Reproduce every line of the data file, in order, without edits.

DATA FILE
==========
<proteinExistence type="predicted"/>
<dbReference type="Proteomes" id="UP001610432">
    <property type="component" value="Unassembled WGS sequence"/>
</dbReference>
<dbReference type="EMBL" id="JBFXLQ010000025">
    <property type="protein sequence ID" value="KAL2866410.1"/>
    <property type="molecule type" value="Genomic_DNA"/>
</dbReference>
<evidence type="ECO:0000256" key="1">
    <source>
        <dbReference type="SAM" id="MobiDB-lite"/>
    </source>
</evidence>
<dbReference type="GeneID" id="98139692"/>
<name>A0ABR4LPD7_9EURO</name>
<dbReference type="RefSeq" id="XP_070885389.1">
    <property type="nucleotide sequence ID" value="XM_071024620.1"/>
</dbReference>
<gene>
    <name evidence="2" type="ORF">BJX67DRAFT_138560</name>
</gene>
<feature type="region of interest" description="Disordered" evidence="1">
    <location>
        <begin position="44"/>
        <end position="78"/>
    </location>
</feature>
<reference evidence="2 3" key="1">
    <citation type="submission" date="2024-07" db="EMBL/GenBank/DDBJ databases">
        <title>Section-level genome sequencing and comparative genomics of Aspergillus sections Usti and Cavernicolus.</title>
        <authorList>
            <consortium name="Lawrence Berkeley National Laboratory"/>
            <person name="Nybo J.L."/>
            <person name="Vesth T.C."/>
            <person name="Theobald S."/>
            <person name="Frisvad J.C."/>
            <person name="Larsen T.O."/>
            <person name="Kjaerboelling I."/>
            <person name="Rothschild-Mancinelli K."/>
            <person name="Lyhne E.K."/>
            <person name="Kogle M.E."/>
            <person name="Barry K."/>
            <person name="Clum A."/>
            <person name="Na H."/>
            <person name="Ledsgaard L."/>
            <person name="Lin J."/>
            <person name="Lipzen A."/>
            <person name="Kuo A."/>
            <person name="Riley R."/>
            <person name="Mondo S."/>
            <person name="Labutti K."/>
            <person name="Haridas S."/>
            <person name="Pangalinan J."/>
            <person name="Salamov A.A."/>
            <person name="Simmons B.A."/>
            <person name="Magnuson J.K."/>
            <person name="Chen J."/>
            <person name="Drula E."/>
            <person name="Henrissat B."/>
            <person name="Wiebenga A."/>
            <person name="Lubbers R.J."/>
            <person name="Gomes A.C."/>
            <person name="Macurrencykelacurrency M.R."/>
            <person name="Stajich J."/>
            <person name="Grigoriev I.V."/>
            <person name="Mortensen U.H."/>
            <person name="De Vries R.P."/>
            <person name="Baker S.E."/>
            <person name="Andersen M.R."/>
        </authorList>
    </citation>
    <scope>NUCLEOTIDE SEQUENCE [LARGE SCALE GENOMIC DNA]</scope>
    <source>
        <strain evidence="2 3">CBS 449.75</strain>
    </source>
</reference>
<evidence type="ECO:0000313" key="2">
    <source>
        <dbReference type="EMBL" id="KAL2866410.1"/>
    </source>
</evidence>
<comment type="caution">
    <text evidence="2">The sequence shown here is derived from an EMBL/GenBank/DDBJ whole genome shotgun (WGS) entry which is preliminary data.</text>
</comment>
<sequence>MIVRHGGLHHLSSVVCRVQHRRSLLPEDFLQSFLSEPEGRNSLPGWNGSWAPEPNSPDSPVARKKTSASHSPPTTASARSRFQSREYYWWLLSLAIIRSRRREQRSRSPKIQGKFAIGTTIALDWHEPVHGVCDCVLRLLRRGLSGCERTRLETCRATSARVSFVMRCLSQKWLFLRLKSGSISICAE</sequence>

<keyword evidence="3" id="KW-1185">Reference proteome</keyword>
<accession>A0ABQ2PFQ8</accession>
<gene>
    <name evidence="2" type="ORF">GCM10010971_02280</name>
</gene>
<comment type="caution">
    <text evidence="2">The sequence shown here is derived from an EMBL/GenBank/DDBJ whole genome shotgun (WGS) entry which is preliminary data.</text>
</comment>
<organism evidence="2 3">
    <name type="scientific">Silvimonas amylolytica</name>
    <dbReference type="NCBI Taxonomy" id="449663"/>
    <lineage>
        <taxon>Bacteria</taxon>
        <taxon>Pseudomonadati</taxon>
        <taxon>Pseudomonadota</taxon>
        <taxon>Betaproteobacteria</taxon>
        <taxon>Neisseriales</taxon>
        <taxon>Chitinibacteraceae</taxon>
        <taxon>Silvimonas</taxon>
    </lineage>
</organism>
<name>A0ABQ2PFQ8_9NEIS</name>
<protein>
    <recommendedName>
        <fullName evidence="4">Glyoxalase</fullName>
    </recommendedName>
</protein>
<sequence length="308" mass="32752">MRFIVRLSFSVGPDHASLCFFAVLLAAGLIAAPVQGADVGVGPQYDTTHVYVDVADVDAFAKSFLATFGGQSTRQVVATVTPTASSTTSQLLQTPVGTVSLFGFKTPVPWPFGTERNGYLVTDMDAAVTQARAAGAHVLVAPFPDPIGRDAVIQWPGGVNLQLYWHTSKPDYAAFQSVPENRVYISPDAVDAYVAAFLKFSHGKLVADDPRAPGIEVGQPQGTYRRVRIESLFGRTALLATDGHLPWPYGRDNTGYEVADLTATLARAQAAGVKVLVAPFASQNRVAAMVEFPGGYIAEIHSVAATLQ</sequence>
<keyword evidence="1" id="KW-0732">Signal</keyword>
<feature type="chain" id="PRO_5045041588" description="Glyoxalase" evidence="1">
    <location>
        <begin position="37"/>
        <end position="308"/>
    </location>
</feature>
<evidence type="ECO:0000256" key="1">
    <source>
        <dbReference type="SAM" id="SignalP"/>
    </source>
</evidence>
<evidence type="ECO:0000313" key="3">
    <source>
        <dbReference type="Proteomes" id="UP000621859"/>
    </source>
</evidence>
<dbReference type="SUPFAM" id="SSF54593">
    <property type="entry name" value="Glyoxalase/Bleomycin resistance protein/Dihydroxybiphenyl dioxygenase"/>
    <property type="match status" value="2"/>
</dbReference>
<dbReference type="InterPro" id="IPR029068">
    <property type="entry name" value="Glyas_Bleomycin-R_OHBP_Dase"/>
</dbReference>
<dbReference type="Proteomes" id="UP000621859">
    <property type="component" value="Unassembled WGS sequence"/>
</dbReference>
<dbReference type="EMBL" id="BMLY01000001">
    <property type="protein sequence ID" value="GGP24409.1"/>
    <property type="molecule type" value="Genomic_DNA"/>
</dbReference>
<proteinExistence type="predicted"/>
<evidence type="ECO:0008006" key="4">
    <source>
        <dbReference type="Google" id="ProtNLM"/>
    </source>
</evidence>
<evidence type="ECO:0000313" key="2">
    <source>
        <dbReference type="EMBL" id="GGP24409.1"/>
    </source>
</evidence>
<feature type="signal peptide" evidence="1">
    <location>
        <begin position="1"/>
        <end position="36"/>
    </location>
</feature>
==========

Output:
<proteinExistence type="predicted"/>
<dbReference type="Proteomes" id="UP001610432">
    <property type="component" value="Unassembled WGS sequence"/>
</dbReference>
<dbReference type="EMBL" id="JBFXLQ010000025">
    <property type="protein sequence ID" value="KAL2866410.1"/>
    <property type="molecule type" value="Genomic_DNA"/>
</dbReference>
<evidence type="ECO:0000256" key="1">
    <source>
        <dbReference type="SAM" id="MobiDB-lite"/>
    </source>
</evidence>
<dbReference type="GeneID" id="98139692"/>
<name>A0ABR4LPD7_9EURO</name>
<dbReference type="RefSeq" id="XP_070885389.1">
    <property type="nucleotide sequence ID" value="XM_071024620.1"/>
</dbReference>
<gene>
    <name evidence="2" type="ORF">BJX67DRAFT_138560</name>
</gene>
<feature type="region of interest" description="Disordered" evidence="1">
    <location>
        <begin position="44"/>
        <end position="78"/>
    </location>
</feature>
<reference evidence="2 3" key="1">
    <citation type="submission" date="2024-07" db="EMBL/GenBank/DDBJ databases">
        <title>Section-level genome sequencing and comparative genomics of Aspergillus sections Usti and Cavernicolus.</title>
        <authorList>
            <consortium name="Lawrence Berkeley National Laboratory"/>
            <person name="Nybo J.L."/>
            <person name="Vesth T.C."/>
            <person name="Theobald S."/>
            <person name="Frisvad J.C."/>
            <person name="Larsen T.O."/>
            <person name="Kjaerboelling I."/>
            <person name="Rothschild-Mancinelli K."/>
            <person name="Lyhne E.K."/>
            <person name="Kogle M.E."/>
            <person name="Barry K."/>
            <person name="Clum A."/>
            <person name="Na H."/>
            <person name="Ledsgaard L."/>
            <person name="Lin J."/>
            <person name="Lipzen A."/>
            <person name="Kuo A."/>
            <person name="Riley R."/>
            <person name="Mondo S."/>
            <person name="Labutti K."/>
            <person name="Haridas S."/>
            <person name="Pangalinan J."/>
            <person name="Salamov A.A."/>
            <person name="Simmons B.A."/>
            <person name="Magnuson J.K."/>
            <person name="Chen J."/>
            <person name="Drula E."/>
            <person name="Henrissat B."/>
            <person name="Wiebenga A."/>
            <person name="Lubbers R.J."/>
            <person name="Gomes A.C."/>
            <person name="Macurrencykelacurrency M.R."/>
            <person name="Stajich J."/>
            <person name="Grigoriev I.V."/>
            <person name="Mortensen U.H."/>
            <person name="De Vries R.P."/>
            <person name="Baker S.E."/>
            <person name="Andersen M.R."/>
        </authorList>
    </citation>
    <scope>NUCLEOTIDE SEQUENCE [LARGE SCALE GENOMIC DNA]</scope>
    <source>
        <strain evidence="2 3">CBS 449.75</strain>
    </source>
</reference>
<evidence type="ECO:0000313" key="2">
    <source>
        <dbReference type="EMBL" id="KAL2866410.1"/>
    </source>
</evidence>
<comment type="caution">
    <text evidence="2">The sequence shown here is derived from an EMBL/GenBank/DDBJ whole genome shotgun (WGS) entry which is preliminary data.</text>
</comment>
<sequence>MIVRHGGLHHLSSVVCRVQHRRSLLPEDFLQSFLSEPEGRNSLPGWNGSWAPEPNSPDSPVARKKTSASHSPPTTASARSRFQSREYYWWLLSLAIIRSRRREQRSRSPKIQGKFAIGTTIALDWHEPVHGVCDCVLRLLRRGLSGCERTRLETCRATSARVSFVMRCLSQKWLFLRLKSGSISICAE</sequence>

<keyword evidence="3" id="KW-1185">Reference proteome</keyword>
<accession>A0ABQ2PFQ8</accession>
<gene>
    <name evidence="2" type="ORF">GCM10010971_02280</name>
</gene>
<comment type="caution">
    <text evidence="2">The sequence shown here is derived from an EMBL/GenBank/DDBJ whole genome shotgun (WGS) entry which is preliminary data.</text>
</comment>
<organism evidence="2 3">
    <name type="scientific">Silvimonas amylolytica</name>
    <dbReference type="NCBI Taxonomy" id="449663"/>
    <lineage>
        <taxon>Bacteria</taxon>
        <taxon>Pseudomonadati</taxon>
        <taxon>Pseudomonadota</taxon>
        <taxon>Betaproteobacteria</taxon>
        <taxon>Neisseriales</taxon>
        <taxon>Chitinibacteraceae</taxon>
        <taxon>Silvimonas</taxon>
    </lineage>
</organism>
<name>A0ABQ2PFQ8_9NEIS</name>
<protein>
    <recommendedName>
        <fullName evidence="4">Glyoxalase</fullName>
    </recommendedName>
</protein>
<sequence length="308" mass="32752">MRFIVRLSFSVGPDHASLCFFAVLLAAGLIAAPVQGADVGVGPQYDTTHVYVDVADVDAFAKSFLATFGGQSTRQVVATVTPTASSTTSQLLQTPVGTVSLFGFKTPVPWPFGTERNGYLVTDMDAAVTQARAAGAHVLVAPFPDPIGRDAVIQWPGGVNLQLYWHTSKPDYAAFQSVPENRVYISPDAVDAYVAAFLKFSHGKLVADDPRAPGIEVGQPQGTYRRVRIESLFGRTALLATDGHLPWPYGRDNTGYEVADLTATLARAQAAGVKVLVAPFASQNRVAAMVEFPGGYIAEIHSVAATLQ</sequence>
<keyword evidence="1" id="KW-0732">Signal</keyword>
<feature type="chain" id="PRO_5045041588" description="Glyoxalase" evidence="1">
    <location>
        <begin position="37"/>
        <end position="308"/>
    </location>
</feature>
<evidence type="ECO:0000256" key="1">
    <source>
        <dbReference type="SAM" id="SignalP"/>
    </source>
</evidence>
<evidence type="ECO:0000313" key="3">
    <source>
        <dbReference type="Proteomes" id="UP000621859"/>
    </source>
</evidence>
<dbReference type="SUPFAM" id="SSF54593">
    <property type="entry name" value="Glyoxalase/Bleomycin resistance protein/Dihydroxybiphenyl dioxygenase"/>
    <property type="match status" value="2"/>
</dbReference>
<dbReference type="InterPro" id="IPR029068">
    <property type="entry name" value="Glyas_Bleomycin-R_OHBP_Dase"/>
</dbReference>
<dbReference type="Proteomes" id="UP000621859">
    <property type="component" value="Unassembled WGS sequence"/>
</dbReference>
<dbReference type="EMBL" id="BMLY01000001">
    <property type="protein sequence ID" value="GGP24409.1"/>
    <property type="molecule type" value="Genomic_DNA"/>
</dbReference>
<proteinExistence type="predicted"/>
<evidence type="ECO:0008006" key="4">
    <source>
        <dbReference type="Google" id="ProtNLM"/>
    </source>
</evidence>
<evidence type="ECO:0000313" key="2">
    <source>
        <dbReference type="EMBL" id="GGP24409.1"/>
    </source>
</evidence>
<feature type="signal peptide" evidence="1">
    <location>
        <begin position="1"/>
        <end position="36"/>
    </location>
</feature>